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The instrument of surrender signed at Reims May 7, 1945.
The German Instrument of Surrender was the legal instrument that established the armistice ending World War II in Europe. It was signed by representatives of the Oberkommando der Wehrmacht, the Allied Expeditionary Force and Sovietmarker High Command on May 7 and May 8, 1945. The date is known in the West as Victory in Europe Day.

There were three language versions of the surrender document. The English and Russian versions were the only authoritative ones. The English version was typed by Susan Hibbert.

Surrender ceremony

The Instrument of Surrender was signed at Rheimsmarker, Francemarker, at 02:41 hours on 7 May 1945. The signing took place in a red brick schoolhouse that served as the Supreme Headquarters Allied Expeditionary Force (SHAEF). It was to take effect at 2301 hours Central European time on 8 May, 1945.

The unconditional surrender of the German armed forces was signed by Generaloberst Alfred Jodl, on behalf of the Oberkommando der Wehrmacht (German language: High Command of armed forces) and as the representative for the new Reich President, Grand Admiral Karl Dönitz. Walter Bedell Smith signed on behalf of the Western allies, and Ivan Susloparov on behalf of the Soviets. French major general François Sevez signed as the official witness.

Although this act of surrender was recognized by all parties as binding, it was nevertheless followed by an act of ratification on May 8, which was agreed at the time of the May 7 signing (see text below). Only during the Cold War was the first surrender in Rheims hushed up or reduced to a preparatory protocol.UNDERTAKING



It is agreed by the German emissaries

undersigned that the following German officers will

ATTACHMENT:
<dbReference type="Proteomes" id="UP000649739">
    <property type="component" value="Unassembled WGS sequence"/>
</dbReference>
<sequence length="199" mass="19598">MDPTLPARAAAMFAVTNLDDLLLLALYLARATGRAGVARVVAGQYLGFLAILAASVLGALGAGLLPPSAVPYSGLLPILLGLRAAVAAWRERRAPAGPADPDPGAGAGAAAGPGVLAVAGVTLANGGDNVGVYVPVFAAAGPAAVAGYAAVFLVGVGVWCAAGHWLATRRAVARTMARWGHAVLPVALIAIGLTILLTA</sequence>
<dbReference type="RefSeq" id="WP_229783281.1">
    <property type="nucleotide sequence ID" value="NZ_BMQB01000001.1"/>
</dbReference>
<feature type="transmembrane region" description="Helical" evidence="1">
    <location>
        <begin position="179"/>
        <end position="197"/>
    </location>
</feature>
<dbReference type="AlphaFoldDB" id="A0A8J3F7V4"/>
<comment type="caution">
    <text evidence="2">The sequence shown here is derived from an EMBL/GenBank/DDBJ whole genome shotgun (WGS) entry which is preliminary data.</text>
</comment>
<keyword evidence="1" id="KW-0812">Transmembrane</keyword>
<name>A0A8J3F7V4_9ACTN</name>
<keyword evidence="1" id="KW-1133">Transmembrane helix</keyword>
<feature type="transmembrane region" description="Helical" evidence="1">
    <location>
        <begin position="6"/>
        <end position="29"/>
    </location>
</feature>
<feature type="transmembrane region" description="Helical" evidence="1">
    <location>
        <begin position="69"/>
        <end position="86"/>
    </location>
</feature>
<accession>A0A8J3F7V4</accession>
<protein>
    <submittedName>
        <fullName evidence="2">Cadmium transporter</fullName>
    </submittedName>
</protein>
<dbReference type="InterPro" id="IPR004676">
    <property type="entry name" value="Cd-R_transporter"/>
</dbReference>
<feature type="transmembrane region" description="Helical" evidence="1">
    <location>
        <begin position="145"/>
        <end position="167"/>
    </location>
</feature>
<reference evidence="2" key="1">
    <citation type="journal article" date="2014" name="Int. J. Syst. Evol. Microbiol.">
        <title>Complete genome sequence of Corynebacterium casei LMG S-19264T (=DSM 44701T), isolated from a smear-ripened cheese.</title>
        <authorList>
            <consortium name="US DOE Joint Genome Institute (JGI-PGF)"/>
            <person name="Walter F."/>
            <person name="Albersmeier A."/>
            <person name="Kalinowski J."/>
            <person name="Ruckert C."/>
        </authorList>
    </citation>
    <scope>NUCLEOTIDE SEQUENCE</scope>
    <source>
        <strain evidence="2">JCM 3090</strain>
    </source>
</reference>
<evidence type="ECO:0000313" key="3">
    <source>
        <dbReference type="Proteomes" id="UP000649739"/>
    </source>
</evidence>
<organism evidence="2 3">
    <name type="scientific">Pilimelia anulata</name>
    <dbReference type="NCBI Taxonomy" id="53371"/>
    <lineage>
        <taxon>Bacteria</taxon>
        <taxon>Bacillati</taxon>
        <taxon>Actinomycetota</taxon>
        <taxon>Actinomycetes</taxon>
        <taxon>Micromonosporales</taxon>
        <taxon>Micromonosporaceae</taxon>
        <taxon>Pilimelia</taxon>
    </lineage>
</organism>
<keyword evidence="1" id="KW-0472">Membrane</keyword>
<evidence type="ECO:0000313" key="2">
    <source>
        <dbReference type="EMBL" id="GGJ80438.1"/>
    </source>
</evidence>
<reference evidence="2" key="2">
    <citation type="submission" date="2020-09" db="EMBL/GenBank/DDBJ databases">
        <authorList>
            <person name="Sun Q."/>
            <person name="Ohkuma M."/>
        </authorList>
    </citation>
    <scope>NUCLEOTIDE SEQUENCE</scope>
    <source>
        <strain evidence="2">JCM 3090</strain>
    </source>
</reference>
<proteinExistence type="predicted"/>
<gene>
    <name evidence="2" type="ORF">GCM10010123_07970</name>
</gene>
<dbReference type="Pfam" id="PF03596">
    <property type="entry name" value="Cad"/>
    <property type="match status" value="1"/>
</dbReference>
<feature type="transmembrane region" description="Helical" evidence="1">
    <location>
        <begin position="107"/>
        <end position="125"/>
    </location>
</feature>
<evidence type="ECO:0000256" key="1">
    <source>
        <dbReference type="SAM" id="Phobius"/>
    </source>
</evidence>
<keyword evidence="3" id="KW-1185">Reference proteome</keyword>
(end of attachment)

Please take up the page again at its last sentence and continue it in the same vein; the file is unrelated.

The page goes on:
arrive at a place and time designated by the Supreme

Commander, Allied Expeditionary Force, and the Soviet

High Comand prepared, with plenary powers, to execute

a formal ratification on behalf of the German High

Command of this act of Unconditional Surrender of the

German armed forces.

Chief of the High Command
Commander-in-Chief of the Army
Commander-in-Chief of the Navy
Commander-in-Chief of the Air Forces.



Representing the German High Command

DATED 0241 7th May 1945

Rheims, France

Berlin ceremony

A second Act of Military Surrender was signed shortly after midnight Central European time on May 8 at the seat of the Soviet Military Administration in Berlinmarker-Karlshorstmarker, now the location of the German-Russian Museum Berlin-Karlshorstmarker. [105903].

This ratification was a response to both Soviet and British concerns. The Soviets desired a signature in the presence of the Soviet Supreme Commander (Major General Susloparov, who had accepted the May 7 surrender for the Soviets, was only liaison officer at the Western Headquarters). The British wanted the surrender to be signed by the highest military and civilian representatives of the German Reich, in order to avoid a repeat of the "stab in the back" legend which had been cultivated by the Germans after World War I because the armistice had been signed only by a civilian politician and an unknown general. (Jodl, who signed in Rheims, was an officer without the power of command). Since the Dönitz led government based in Flensburg was not recognized , it was agreed to have the May 7 act ratified with the signatures of the commanders in chief of the Wehrmacht, army, air force and marines, who were brought to Karlshorst, the seat of the Soviet Supreme Commander. The representatives of the Western Headquarters, the United Kingdom, France and the United States entered the dining room of the officers' mess in Karlshorst shortly before midnight. The German delegation, which had been flown in from Flensburg to Tempelhof in a U.S. airplane, entered the room shortly after midnight after Marshal Georgy Zhukov, the Soviet representative, had opened the ceremony. The ratification of the German Act of Unconditional Surrender was signed around 00.15 o'clock, after its regulations had already been in effect for over an hour (23:01 Central European Time).


Text of the Instrument of Surrender (Rheims)

Text of the Instrument of Surrender (Berlin)

See also



  1. I remember the German surrender, Kathryn Westcott, BBC News, May 4, 2005.
  2. Act of Military Surrender Signed at Rheims at 0241 on the 7th day of May, 1945, The Avalon Project, Yale University Law School, © 1996-2007, The Lillian Goldman Law Library in Memory of Sol Goldman.
  3. Earl F. Ziemke References CHAPTER XV:The Victory Sealed Page 258 last paragraph

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